Nobel Prize-winning economist Thomas Schelling, interviewed in the Atlantic about climate change and the chances of reaching international agreements limiting emissions:
I do think that one of the difficulties is that most of the beneficiaries aren't yet born. More than that: Most of the beneficiaries will be born in what we now call the developing world. By 2080 or 2100 five-sixths of the population, at least, will be in places like China, India, Indonesia, Africa and so forth. And what I don't know is whether Americans are really willing to understand that and do anything for the benefit of the unborn Chinese.We've seen this movie before.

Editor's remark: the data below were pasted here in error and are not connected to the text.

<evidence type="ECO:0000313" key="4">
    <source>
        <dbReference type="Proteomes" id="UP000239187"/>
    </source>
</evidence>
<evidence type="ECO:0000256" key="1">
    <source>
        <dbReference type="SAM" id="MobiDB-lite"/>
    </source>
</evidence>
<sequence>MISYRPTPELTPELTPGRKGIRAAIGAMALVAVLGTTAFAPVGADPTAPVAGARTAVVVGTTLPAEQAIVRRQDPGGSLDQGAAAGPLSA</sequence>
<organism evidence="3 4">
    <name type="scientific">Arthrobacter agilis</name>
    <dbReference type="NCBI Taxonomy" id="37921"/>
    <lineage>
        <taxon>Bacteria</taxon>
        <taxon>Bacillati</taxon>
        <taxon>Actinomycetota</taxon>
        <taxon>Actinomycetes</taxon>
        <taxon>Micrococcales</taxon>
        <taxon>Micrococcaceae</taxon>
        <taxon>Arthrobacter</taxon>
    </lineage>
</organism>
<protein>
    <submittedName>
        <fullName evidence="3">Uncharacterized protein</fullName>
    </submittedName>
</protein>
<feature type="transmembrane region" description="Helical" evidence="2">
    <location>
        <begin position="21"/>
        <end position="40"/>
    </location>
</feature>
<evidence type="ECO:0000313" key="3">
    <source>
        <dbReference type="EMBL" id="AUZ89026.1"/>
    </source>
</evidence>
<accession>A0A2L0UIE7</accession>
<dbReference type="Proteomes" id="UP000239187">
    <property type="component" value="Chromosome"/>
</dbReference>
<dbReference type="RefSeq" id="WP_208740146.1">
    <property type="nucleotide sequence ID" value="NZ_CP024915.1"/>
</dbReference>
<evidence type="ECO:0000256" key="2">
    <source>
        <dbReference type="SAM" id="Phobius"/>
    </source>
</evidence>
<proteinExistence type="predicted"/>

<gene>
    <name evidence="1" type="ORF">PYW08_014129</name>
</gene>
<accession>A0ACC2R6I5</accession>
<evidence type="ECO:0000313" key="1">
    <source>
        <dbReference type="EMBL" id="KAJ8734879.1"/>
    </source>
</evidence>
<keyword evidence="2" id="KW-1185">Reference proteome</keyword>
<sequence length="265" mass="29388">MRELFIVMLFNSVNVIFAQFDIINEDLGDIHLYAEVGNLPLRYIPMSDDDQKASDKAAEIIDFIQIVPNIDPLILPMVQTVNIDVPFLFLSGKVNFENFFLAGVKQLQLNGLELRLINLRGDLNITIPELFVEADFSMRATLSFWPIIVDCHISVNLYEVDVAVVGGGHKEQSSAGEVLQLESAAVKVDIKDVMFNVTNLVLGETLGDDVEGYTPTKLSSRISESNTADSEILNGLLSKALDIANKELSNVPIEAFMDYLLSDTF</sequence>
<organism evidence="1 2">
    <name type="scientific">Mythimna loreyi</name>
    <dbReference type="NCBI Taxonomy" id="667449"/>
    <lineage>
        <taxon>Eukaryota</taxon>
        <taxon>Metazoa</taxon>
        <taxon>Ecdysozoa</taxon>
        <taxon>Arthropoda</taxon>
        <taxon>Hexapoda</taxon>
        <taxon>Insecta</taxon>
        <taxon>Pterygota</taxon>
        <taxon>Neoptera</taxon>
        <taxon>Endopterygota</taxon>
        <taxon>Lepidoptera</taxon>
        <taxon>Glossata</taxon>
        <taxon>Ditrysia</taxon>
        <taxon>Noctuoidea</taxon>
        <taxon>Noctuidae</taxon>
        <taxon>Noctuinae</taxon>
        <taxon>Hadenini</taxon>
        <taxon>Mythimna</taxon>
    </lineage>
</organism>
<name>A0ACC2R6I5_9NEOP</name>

It's a tough sell. And probably you have to find ways to exaggerate the threat. . .
I tend to be rather pessimistic. I sometimes wish that we could have, over the next five or ten years, a lot of horrid things happening -- you know, like tornadoes in the Midwest and so forth -- that would get people very concerned about climate change. But I don't think that's going to happen.
Assistant Village Idiot in comments: "AGW is socially settled, but not scientifically." Agreed.
(via Watts Up With That?)